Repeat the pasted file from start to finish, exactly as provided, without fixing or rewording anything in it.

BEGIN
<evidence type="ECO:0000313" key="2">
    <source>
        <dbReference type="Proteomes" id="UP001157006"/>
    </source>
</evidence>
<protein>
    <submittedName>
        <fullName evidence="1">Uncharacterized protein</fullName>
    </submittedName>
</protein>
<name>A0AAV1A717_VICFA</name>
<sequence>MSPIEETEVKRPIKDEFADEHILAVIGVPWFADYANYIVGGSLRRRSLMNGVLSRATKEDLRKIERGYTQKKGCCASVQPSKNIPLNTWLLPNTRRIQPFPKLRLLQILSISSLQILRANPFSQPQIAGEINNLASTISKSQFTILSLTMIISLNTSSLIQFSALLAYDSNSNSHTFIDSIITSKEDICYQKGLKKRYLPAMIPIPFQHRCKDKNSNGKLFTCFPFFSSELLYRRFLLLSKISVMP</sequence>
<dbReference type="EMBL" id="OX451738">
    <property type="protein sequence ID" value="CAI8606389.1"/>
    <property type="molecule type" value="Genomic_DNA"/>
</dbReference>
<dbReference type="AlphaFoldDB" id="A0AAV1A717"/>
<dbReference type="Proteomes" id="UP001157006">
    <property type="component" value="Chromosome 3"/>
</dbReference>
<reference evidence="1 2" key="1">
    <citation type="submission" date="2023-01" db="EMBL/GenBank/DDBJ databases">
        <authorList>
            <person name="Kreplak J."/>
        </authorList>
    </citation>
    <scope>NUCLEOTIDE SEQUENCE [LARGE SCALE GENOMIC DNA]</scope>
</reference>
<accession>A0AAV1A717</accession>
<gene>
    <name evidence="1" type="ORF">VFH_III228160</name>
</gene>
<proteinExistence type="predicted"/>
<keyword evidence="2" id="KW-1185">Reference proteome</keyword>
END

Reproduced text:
<evidence type="ECO:0000313" key="2">
    <source>
        <dbReference type="Proteomes" id="UP001157006"/>
    </source>
</evidence>
<protein>
    <submittedName>
        <fullName evidence="1">Uncharacterized protein</fullName>
    </submittedName>
</protein>
<name>A0AAV1A717_VICFA</name>
<sequence>MSPIEETEVKRPIKDEFADEHILAVIGVPWFADYANYIVGGSLRRRSLMNGVLSRATKEDLRKIERGYTQKKGCCASVQPSKNIPLNTWLLPNTRRIQPFPKLRLLQILSISSLQILRANPFSQPQIAGEINNLASTISKSQFTILSLTMIISLNTSSLIQFSALLAYDSNSNSHTFIDSIITSKEDICYQKGLKKRYLPAMIPIPFQHRCKDKNSNGKLFTCFPFFSSELLYRRFLLLSKISVMP</sequence>
<dbReference type="EMBL" id="OX451738">
    <property type="protein sequence ID" value="CAI8606389.1"/>
    <property type="molecule type" value="Genomic_DNA"/>
</dbReference>
<dbReference type="AlphaFoldDB" id="A0AAV1A717"/>
<dbReference type="Proteomes" id="UP001157006">
    <property type="component" value="Chromosome 3"/>
</dbReference>
<reference evidence="1 2" key="1">
    <citation type="submission" date="2023-01" db="EMBL/GenBank/DDBJ databases">
        <authorList>
            <person name="Kreplak J."/>
        </authorList>
    </citation>
    <scope>NUCLEOTIDE SEQUENCE [LARGE SCALE GENOMIC DNA]</scope>
</reference>
<accession>A0AAV1A717</accession>
<gene>
    <name evidence="1" type="ORF">VFH_III228160</name>
</gene>
<proteinExistence type="predicted"/>
<keyword evidence="2" id="KW-1185">Reference proteome</keyword>